Everything you need to know

It seems that the ghosts of the Cold War have returned to haunt us when it comes to the space race between the United States and Russia. On Wednesday, the Interfax news agency quoted Roscosmos chief Dmitry Rogozin as saying that by 2030, Russia will be able to launch its own space station into orbit if President Vladimir Putin agrees. Here’s everything you need to know about this recent development:

Why the separation?

Problems of political disagreement have also led to separation between US and Russian space agencies. The two countries have shown exemplary professional coordination at the International Space Station for two decades. However, relations between Russia and the United States are subject to human rights issues after Putin’s administration imprisoned opposition leader Alexei Navalny.

Navalny, who is in a Russian prison, has been on hunger strike for 20 days and, according to his doctors, may not have much time left. The US has called on the Russian government not to stifle dissenting voices and will face consequences if Navalny dies. He also accused Russia of launching cyber attacks against them and interfering in their elections.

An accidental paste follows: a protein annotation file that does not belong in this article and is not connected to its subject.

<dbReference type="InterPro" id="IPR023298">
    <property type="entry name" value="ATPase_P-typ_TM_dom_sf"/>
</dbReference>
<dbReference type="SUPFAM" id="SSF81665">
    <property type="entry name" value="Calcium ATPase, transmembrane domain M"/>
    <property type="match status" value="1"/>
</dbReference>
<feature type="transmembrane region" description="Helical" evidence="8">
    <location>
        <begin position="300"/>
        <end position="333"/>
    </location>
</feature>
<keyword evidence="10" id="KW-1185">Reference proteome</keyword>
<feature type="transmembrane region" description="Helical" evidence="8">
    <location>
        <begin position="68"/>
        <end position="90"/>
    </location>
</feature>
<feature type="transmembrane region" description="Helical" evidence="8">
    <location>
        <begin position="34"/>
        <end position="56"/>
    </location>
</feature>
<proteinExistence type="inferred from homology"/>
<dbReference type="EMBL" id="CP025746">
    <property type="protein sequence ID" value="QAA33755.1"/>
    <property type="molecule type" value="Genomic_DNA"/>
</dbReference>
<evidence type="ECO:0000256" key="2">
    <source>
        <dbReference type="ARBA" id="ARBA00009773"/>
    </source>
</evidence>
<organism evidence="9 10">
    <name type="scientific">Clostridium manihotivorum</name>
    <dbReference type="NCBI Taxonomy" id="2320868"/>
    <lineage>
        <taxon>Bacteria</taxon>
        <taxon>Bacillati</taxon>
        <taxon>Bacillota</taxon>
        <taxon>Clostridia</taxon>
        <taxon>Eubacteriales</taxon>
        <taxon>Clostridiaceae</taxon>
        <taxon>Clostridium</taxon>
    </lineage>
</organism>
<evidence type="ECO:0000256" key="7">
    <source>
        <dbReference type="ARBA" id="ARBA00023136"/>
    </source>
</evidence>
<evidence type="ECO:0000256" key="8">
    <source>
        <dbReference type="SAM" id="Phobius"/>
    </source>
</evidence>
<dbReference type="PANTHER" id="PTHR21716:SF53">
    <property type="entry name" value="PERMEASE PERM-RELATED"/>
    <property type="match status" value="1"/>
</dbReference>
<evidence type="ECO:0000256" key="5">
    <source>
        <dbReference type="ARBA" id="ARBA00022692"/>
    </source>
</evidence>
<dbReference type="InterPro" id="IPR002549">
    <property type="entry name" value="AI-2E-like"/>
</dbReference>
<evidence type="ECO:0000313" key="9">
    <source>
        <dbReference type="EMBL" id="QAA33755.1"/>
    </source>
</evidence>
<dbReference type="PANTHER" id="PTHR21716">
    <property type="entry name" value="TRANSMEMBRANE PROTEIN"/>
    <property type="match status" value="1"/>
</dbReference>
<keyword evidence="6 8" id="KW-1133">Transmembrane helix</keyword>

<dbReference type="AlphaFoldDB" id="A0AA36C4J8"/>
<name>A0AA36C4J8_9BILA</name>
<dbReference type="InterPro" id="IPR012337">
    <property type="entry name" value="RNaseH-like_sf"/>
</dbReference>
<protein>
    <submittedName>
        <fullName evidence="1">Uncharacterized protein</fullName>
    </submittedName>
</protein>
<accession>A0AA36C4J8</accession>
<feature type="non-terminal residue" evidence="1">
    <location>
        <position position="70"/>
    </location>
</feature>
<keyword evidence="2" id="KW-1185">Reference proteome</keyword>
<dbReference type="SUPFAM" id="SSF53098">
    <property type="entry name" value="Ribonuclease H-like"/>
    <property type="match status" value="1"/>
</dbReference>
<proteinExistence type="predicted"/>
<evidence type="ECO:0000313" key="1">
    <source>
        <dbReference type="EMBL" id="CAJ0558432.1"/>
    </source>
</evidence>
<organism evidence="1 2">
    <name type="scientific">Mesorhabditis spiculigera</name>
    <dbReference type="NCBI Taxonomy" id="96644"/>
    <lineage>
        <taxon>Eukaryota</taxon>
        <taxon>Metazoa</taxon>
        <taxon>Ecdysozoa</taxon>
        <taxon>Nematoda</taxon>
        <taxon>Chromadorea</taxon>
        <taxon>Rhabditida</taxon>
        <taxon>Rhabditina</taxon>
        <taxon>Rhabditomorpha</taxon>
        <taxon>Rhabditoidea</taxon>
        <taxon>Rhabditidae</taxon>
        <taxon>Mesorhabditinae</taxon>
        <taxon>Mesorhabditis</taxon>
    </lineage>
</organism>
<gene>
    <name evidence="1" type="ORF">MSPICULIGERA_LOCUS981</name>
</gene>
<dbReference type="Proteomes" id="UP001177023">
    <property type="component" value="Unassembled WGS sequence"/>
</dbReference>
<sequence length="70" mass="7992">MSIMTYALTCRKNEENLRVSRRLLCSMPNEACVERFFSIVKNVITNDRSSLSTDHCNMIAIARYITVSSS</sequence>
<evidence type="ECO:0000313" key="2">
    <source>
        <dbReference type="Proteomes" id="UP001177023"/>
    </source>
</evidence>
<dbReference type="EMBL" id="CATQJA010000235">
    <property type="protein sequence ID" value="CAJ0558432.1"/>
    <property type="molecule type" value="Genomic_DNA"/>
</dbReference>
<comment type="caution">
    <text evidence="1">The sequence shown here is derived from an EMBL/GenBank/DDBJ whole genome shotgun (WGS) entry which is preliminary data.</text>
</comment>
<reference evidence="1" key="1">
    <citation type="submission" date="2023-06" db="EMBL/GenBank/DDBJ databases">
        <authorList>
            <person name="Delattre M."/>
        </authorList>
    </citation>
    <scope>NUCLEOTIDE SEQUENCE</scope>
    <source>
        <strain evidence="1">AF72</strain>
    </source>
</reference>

Another reason for the separation to happen is the aging of the ISS and the purpose for which it was first launched. According to a report by Science Mag, the cosmonauts were forced to repair the cracks of a Russian module that was believed to be the source of minor air leaks. Given these circumstances, Deputy Prime Minister Yuri Borisov told Russian television last weekend that Moscow would announce its international partners that it would leave the ISS project in 2025.What happens after Russia leaves?The Russian Deputy Prime Minister said in his address that the country needs a national space station to do well. However, Borisov mentioned that they will consider allowing foreign crews to visit their projects. Conformable Reuters, Interfax quoted an unnamed source as saying that Russia intends to spend up to $ 6 billion on the ambitious project. The head of the Russian space agency said that, unlike the ISS, the Russian station would most likely not be permanently equipped, because the orbit’s path would expose it to higher radiation, Reuters reported.The future of the ISS? Science Magazine reports Vitaly Egorov, an industry observer, writer and former spokesman for Dauria Aerospace, a Russian company saying that if the separation were to occur, ISS partners would have difficulty maintaining the station without Russia. However, the head of Roscosmos assured that Russia will not leave the ISS until the proposed new station becomes operational, mentioning how the breaks are fatal for space flights.

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